Between 2004 and 2005 Hew Locke made three large Queen's heads ' one gold ( El Dorado) one silver (Koh-i-noor) and one black (Black Queen). With these works Locke acknowledged the image of the Queen that appears on British postage stamps, the only stamps in the world that do not include their country of origin, relying entirely on the image of the British Queen as being universally and instantly recognisable.
In making these works Locke took the cheapest objects like screws and plastic toys and transformed them into something that appears valuable. The works are full of tension. The screws used to hold items in place are practical, but also allude to the nails used in African fetishes. The many plants, animals and insects that create the eco-system or landscape indicating the state of mind of the figure portrayed were inspired by Indian miniature paintings of Maharajahs hunting on their land.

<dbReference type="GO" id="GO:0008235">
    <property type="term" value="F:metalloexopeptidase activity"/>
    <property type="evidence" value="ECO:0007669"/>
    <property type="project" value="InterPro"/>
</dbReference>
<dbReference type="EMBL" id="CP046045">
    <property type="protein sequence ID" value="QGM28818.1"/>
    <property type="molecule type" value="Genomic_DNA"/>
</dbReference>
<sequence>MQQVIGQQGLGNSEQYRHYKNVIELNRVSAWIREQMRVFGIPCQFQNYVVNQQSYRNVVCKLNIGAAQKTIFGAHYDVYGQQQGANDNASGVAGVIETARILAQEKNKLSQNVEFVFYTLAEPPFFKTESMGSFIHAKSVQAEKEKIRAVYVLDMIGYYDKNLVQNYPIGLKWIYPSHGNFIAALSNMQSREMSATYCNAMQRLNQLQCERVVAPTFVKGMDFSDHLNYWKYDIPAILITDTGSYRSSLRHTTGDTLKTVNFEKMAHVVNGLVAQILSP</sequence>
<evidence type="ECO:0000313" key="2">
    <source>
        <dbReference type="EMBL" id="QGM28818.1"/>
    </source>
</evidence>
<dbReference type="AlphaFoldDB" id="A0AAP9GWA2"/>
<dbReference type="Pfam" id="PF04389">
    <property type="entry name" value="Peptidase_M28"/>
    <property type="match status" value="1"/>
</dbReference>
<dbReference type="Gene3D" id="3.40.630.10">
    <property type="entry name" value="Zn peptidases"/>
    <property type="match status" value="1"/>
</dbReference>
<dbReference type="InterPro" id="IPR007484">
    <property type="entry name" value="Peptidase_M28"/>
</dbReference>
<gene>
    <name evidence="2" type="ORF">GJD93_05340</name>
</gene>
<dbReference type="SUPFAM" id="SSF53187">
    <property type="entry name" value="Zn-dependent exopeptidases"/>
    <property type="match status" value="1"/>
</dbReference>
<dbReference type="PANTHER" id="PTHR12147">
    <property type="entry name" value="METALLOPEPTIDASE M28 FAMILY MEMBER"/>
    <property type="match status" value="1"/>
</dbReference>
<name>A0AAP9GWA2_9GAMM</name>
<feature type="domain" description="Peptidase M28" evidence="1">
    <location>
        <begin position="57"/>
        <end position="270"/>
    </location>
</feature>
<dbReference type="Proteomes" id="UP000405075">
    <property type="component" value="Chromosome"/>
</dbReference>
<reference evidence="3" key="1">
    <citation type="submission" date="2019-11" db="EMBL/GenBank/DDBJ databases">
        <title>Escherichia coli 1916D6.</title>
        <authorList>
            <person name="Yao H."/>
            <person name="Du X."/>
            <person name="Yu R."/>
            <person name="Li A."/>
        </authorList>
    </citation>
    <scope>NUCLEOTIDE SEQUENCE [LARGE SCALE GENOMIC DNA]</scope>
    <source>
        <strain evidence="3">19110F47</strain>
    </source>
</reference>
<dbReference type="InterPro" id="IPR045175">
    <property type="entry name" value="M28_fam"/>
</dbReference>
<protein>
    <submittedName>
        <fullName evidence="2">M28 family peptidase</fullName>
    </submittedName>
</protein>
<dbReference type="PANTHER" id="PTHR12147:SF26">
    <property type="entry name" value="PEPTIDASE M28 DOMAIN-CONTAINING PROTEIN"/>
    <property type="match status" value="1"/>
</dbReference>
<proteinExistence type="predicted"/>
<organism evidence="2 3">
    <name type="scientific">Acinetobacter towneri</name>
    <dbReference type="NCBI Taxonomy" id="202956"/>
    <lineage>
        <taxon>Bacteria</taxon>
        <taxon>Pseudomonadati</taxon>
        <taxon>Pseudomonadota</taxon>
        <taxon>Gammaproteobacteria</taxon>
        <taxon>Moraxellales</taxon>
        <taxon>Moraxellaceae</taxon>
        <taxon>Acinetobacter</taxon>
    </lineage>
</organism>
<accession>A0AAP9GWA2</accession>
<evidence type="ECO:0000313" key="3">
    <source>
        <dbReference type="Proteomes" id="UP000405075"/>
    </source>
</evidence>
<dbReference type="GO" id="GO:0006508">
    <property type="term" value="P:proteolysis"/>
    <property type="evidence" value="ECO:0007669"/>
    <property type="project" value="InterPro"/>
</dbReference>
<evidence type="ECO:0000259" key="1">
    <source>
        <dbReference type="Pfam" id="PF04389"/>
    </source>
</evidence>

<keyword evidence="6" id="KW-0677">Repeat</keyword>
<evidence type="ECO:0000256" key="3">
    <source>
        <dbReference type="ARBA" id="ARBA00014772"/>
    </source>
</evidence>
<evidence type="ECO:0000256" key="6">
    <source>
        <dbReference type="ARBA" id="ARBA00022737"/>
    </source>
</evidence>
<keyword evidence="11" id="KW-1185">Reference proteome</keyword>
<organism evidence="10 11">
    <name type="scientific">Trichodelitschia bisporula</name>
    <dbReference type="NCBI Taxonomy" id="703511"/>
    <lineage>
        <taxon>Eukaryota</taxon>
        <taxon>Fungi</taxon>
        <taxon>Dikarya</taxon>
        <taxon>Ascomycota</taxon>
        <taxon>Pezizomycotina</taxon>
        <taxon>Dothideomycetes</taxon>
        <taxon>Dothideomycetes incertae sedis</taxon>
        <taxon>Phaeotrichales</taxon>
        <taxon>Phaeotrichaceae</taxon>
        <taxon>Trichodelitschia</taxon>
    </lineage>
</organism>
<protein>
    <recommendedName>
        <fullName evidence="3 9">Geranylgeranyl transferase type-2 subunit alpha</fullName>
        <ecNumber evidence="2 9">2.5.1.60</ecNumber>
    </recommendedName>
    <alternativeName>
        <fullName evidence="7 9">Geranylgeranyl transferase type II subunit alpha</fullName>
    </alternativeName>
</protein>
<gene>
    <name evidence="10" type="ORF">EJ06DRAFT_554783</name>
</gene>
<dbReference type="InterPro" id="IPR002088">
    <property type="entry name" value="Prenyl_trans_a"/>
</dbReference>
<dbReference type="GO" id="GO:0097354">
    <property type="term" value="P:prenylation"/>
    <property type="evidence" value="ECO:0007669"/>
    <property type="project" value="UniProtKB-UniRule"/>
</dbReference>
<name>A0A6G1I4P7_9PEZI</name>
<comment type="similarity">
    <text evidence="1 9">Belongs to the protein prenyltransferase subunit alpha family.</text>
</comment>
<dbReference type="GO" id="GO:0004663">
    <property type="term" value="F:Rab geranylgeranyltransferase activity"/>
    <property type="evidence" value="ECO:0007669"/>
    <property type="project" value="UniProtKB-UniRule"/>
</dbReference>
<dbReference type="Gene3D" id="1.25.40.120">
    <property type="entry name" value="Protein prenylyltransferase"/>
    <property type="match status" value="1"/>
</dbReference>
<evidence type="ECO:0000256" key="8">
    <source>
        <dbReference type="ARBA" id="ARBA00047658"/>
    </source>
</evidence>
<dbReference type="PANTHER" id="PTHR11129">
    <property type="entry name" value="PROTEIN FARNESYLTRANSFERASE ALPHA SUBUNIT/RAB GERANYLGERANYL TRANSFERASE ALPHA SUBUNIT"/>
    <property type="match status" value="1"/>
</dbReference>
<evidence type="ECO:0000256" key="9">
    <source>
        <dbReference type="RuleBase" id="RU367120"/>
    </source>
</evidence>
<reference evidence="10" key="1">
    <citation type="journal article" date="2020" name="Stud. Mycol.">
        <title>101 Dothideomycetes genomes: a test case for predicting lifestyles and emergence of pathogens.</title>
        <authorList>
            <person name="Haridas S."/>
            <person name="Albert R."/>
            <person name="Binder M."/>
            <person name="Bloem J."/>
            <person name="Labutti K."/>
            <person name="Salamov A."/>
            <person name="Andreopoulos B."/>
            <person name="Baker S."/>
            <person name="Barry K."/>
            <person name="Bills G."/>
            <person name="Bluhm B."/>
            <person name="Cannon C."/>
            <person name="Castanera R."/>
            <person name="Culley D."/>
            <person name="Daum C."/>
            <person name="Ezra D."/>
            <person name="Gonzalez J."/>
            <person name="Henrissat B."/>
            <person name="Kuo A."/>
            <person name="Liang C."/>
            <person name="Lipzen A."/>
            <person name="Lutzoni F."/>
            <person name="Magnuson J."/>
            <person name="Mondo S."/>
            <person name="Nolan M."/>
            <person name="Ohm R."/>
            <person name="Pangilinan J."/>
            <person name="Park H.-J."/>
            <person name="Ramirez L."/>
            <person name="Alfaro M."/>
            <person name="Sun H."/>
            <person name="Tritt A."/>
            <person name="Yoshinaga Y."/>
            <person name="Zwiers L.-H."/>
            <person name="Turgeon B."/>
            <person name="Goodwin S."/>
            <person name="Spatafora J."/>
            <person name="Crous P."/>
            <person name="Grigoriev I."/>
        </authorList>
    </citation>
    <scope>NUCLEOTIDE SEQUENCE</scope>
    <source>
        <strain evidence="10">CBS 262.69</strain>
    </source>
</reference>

Locke's recurrent themes and imagery include visual expressions of power, trophies, globalization and the movement of peoples. The plastic toys used in Black Queen come from China or other rapidly growing nations. It would have been much harder to make this work fifteen or twenty years ago when such items didn't exist in such cheap profusion but globalisation has made Locke's materials readily accessible in every market across the world.
Gallery opening times:
Wednesday to Saturday, 10am - 5pm
Sunday, 11am - 3pm
* During the school holidays we will be open 10am - 5pm, Monday to Saturday, 11am - 3pm on Sunday.